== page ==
Looking after yourself is essential for anyone to live a fulfilling life. For actors and creatives there are regular and specific challenges such as low self-esteem, dealing with rejection and money worries. These challenges can be managed with a few simple changes. As we find ourselves in the midst of an anxious time with the spread of Covid19 the steps below are even more essential. As creatives, being in isolation and unable to work with others is a huge challenge. However, it can be a great opportunity to check-in with yourself, address ongoing challenges by developing new, healthy habits, that will enhance your ability as a performer as well as make you feel less anxious in times of uncertainty.
Keeping a regular structure to your days and weeks is so important for positive mental health. Our senses have to work so much harder to navigate life if we are often thinking ‘what should I do now’ or if there are long periods of boredom or over working. Consistency and balance is key. Avoid peaks and troughs of energy, make a general plan for the day and stick to it. Keep meal times and sleep consistent. This structure will allow you to see the end of any task that you don’t want to be doing and also look forward to the things you do want to do. Creating a measurable list of achievable tasks, however mundane, creates a stability that is comforting and allows you to utilise your rest and sleep better.
When you have your designated me-time (which should be built into your schedule) do something you enjoy, for yourself, without any judgement. Whether it's having a hot bath and reading a book, watching a reality TV show, taking time to cook a nice meal, or going for a walk in the park. Do something that makes you feel good, daily. Most of all do not apologise for it, or sacrifice it. This time is important to prove to yourself that you are worth being taken care of. You cannot be at your best when performing or working, if you never give yourself time to breathe and smile.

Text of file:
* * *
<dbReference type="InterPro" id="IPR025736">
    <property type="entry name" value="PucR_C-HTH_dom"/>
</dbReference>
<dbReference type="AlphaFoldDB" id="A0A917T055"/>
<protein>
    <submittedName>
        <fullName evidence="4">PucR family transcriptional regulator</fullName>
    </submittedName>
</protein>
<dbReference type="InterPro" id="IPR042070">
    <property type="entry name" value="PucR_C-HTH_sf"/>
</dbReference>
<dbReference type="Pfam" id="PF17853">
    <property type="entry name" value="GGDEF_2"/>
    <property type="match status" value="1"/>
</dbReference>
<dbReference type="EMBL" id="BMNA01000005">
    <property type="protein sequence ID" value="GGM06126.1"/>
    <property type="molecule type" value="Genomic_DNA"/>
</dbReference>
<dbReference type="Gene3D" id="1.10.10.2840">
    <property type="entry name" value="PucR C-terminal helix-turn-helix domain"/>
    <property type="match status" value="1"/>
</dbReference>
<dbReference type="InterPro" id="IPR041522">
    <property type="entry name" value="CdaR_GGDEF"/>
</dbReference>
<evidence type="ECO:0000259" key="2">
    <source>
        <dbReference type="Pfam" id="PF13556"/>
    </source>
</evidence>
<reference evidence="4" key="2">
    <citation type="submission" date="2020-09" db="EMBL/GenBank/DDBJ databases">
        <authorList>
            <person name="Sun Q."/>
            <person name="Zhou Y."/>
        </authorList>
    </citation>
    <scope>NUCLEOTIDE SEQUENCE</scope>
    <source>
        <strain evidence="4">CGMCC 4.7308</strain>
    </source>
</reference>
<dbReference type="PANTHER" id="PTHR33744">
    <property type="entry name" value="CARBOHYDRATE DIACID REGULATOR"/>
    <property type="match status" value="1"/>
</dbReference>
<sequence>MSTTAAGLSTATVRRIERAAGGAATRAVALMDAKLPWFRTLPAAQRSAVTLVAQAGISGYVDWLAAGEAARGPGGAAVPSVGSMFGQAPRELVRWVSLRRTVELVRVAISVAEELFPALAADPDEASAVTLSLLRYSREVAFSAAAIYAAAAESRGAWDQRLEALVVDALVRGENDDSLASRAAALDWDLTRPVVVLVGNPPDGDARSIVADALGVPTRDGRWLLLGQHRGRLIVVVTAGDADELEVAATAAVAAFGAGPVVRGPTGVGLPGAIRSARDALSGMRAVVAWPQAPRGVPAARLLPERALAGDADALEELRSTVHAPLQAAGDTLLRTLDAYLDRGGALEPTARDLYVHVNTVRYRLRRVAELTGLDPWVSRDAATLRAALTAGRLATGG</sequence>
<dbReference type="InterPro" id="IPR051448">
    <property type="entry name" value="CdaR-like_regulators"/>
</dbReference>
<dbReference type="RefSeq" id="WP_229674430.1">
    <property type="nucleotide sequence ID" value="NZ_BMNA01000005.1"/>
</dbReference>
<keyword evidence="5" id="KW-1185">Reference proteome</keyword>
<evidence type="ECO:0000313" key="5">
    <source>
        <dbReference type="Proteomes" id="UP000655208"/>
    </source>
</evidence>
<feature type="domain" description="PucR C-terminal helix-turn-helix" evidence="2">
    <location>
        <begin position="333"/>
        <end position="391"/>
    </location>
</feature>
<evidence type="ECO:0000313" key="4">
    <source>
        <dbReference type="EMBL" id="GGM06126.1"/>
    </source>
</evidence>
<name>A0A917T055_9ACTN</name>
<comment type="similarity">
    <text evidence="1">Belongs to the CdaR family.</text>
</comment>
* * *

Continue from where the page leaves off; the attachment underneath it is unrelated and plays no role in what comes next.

Limit screen time. Lots of us work on computers and are aware that regular breaks from the screen are essential. However, often our downtime is also spent looking at a TV or a phone. Every time you look at a video or moving images on a screen, your senses are having to work hard to keep up. Screens do not offer a natural pace that the body can keep up with, or be in sync with. Physiologically, using a screen is never a restful process. Be aware of this and, where possible, replace screens with other things, listening to audiobooks, podcasts, radio, music, reading a book, drawing etc. Also think about this when working with scripts- always print the script you are working on and allow your body to preserve some energy.
These are incredible for expanding your work on scripts, widening your bank of imagery that you can use for character work and monologues. It's also valuable in opening the door to allow inspiration and intrigue that will serve your ideas for creative projects. Many imagination exercises are based on mindfulness practices so are doubly useful for actors. Our Head of Acting, Lotte Ruth Johnson, has/will do an online tutorial, guiding you through some vital imagination exercises.